Princeton, Here I come
Sitting across the table from Arleth Rodriguez, it’s hard to believe she’s still a teenager. Articulate and thoughtful, Arleth talks about the opportunity of a lifetime in her near future.
In June, Arleth will jet off to Princeton University for a seven-week internship provided by Leadership Enterprise for a Diverse America (LEDA) that focuses on preparing students from “under-resourced” backgrounds for college and successful careers.
However, this opportunity wasn’t just handed to this Campbell County High School junior.
Arleth received a text from her GEAR UP advisor Kristin Young at the beginning of school year with several possible scholarship opportunities.
GEAR UP, Gaining Early Awareness and Readiness for Undergraduate Programs, is a federally-funded, grant program that serves around 2,000 income-eligible students each year in Wyoming.
Given the rigorous application process, Arleth almost didn’t even apply for the LEDA program. However, Young and Arleth’s high school guidance counselor continued to encourage her, and she got excited about the process, which she began in earnest in November by writing two essays.
After sending in her transcripts and income verification information, it was another long wait to find out she was awarded a finalist interview.
“My mom started crying,” Arleth said. “She was really excited. And my dad was dumbfounded too.”
The oldest of four children, Arleth has always played an important role in the family, taking care of her siblings in the summer, while also volunteering at the library and the hospital. This was to be the first summer she would have a job.
After her interview, Arleth waited three long weeks for the final results and remained pretty tight lipped as she had been for the entire process.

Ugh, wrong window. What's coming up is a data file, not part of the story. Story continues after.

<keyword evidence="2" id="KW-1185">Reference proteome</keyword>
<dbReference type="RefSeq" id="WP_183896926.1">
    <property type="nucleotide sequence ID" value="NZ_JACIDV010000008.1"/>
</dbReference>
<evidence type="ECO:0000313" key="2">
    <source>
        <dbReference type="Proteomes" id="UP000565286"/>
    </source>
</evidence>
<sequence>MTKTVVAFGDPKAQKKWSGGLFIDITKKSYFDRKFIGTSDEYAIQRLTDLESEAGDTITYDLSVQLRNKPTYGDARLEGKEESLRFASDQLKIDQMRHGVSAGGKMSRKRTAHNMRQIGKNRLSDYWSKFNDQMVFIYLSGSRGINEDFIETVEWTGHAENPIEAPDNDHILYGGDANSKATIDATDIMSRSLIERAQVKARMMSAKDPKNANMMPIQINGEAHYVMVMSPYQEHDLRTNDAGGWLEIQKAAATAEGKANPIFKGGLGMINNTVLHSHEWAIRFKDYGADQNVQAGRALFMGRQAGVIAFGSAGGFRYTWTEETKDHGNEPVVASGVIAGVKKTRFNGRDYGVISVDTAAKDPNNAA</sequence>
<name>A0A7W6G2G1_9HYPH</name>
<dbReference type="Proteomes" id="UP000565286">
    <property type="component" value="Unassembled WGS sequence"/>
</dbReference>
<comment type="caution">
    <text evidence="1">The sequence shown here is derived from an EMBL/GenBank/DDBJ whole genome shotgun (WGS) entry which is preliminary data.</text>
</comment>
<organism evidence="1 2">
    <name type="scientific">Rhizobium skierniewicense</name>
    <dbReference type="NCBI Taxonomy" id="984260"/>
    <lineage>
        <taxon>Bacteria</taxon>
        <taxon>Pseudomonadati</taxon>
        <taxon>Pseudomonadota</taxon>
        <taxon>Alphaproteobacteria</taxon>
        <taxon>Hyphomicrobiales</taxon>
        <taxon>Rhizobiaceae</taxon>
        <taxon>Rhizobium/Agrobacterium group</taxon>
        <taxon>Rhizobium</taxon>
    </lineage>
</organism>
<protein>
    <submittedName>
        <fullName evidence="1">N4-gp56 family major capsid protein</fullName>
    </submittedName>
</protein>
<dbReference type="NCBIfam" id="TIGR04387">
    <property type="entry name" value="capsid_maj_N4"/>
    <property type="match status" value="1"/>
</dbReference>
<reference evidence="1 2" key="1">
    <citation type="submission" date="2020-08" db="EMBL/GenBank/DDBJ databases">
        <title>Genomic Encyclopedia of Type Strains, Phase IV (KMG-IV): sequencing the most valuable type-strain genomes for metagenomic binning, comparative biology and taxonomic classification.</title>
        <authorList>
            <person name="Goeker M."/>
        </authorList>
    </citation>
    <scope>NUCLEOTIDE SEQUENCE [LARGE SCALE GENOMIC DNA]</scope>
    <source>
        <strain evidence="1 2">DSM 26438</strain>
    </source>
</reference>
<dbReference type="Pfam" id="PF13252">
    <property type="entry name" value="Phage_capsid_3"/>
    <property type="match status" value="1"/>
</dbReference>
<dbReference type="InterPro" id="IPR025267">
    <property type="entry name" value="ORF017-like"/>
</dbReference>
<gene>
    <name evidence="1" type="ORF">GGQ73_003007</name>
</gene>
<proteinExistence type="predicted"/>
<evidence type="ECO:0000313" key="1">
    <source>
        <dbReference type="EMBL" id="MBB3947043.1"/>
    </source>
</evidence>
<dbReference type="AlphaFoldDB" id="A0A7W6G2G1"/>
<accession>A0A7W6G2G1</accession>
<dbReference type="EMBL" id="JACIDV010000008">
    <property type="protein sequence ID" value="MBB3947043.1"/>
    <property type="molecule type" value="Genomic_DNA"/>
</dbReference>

“I didn’t tell anyone, only Kristin really and my parents,” she said. “I didn’t want to tell people, ‘Hey, I’m a finalist,’ and then not win.”
The email she received April 20 didn’t just impact her summer plans, but will have a lasting impact on the rest of her life.
Arleth said not only did she have to turn down her summer job, but also another week-long scholarship program that would have interfered, time-wise, with the LEDA program.
She won’t be sure what the seven-week program looks like until she arrives at Princeton, June 15, but she knows it will be a lot of work, prepping for SAT and ACT testing and also a lot more essay writing.
Seven weeks is a long time to be away from home for anyone. But, when asked if she’s scared at the prospect, Arleth is undaunted.
“Not really,” she said with a grin. “I think it’s exciting.”
Arleth is looking forward to touring a lot of the Ivy League schools she’s only dreamed of attending, but her final decision for college will most likely still depend on tuition.
“I don’t want to be in debt,” said the 17-year-old wisely. “I’ll be a first generation college student. I don’t want to overwhelm my parents and don’t want to put that on myself either. I have other siblings and I want to be able to help them, too.”
Along with rigorous college prep, LEDA offers continued guidance throughout the college application process, during college, and also with career internships.
Right now, Arleth plans on studying speech pathology.
“I really have a passion for giving people a voice,” she said. “It’s not static; I can definitely grow more and get my doctorate if I wanted to. So, I think it’s perfect for me because it has everything I always wanted in a career. But, you never know. I may end up finding something different.”